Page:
Commentaries on Numbers

There are not a lot of good commentaries on Numbers. But there are a few.

The best ones are Ashley, Olson, Duguid, Milgrom (Jewish), Budd, Levine (Jewish), and Wenham.

Dozemann’s entry in the NIB is not spectacular, but still worth considering. Several are bound with Leviticus, including Bailey and Gane (see entry below on Leviticus). Gray is still important. Harrison is also good. Knierim/Coats is in the Forms of OT Literature series (just came out).

There are several forthcoming volumes: Weinfeld in Hermeneia (Jewish), Sailhamer (WBC), and Gosling in the Historical Commentary on the OT.

Reflections on question 1 of WSC

Question one of the Westminster Shorter Catechism:
Q: What is the chief end of man?
A. To glorify God and to enjoy Him forever.

If there is a chief end, then there is also an inferior end, which is to be a good vice-regent here on earth, being a good steward of earthly resources, and exercising proper dominion over all the earth.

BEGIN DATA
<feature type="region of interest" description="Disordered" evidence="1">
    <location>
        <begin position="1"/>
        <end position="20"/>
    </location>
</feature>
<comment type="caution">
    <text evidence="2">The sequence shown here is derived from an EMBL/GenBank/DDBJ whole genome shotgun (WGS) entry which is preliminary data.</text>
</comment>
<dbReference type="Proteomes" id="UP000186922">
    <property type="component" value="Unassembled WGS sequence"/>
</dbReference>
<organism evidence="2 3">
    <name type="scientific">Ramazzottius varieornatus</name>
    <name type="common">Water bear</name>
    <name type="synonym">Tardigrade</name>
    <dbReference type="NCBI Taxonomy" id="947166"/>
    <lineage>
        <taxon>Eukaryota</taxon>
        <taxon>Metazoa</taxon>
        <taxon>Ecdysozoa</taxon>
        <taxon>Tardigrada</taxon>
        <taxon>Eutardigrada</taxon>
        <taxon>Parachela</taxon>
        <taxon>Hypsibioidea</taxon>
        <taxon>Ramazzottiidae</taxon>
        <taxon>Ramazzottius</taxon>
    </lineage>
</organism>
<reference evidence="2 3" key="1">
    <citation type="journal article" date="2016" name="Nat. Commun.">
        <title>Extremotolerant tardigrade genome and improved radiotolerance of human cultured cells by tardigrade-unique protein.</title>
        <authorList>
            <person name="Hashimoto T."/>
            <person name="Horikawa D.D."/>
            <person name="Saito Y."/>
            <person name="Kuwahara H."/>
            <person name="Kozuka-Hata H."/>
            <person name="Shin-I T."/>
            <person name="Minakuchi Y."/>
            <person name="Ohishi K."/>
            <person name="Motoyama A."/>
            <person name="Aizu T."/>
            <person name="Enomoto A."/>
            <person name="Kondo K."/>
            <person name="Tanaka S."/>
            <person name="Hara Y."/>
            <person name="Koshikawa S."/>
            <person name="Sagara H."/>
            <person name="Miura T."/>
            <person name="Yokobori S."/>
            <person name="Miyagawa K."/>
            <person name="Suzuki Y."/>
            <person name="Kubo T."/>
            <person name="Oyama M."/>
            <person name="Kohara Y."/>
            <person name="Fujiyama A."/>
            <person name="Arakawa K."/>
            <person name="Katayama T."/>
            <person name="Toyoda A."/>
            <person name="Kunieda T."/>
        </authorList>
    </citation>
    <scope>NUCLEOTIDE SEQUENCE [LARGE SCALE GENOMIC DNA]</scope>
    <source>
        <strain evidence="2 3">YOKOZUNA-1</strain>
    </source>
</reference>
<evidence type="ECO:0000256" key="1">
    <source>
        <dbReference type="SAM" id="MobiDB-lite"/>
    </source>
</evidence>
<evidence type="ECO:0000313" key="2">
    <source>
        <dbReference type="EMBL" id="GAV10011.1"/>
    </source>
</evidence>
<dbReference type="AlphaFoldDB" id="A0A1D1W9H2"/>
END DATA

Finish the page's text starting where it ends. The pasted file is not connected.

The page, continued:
Those who forget and/or neglect the chief end are dead even if they are alive.

A man can still give glory to God (even if God is perfectly glorious in Himself), not by adding any glory to God, but by reflecting that glory of His. The enjoyment of God does not primarily come in this life, but is explicitly eschatological (“forever”). But there are two parts to enjoyment: seeing God in heaven; and conformity to God here on earth. There is no room here for so-called “Christian hedonism.”

None can enjoy God in the hereafter without giving Him glory in this life.

These thoughts are not mine: they are John Flavel’s in his commentary on the WSC, from volume VI of his works, pp. 141-142.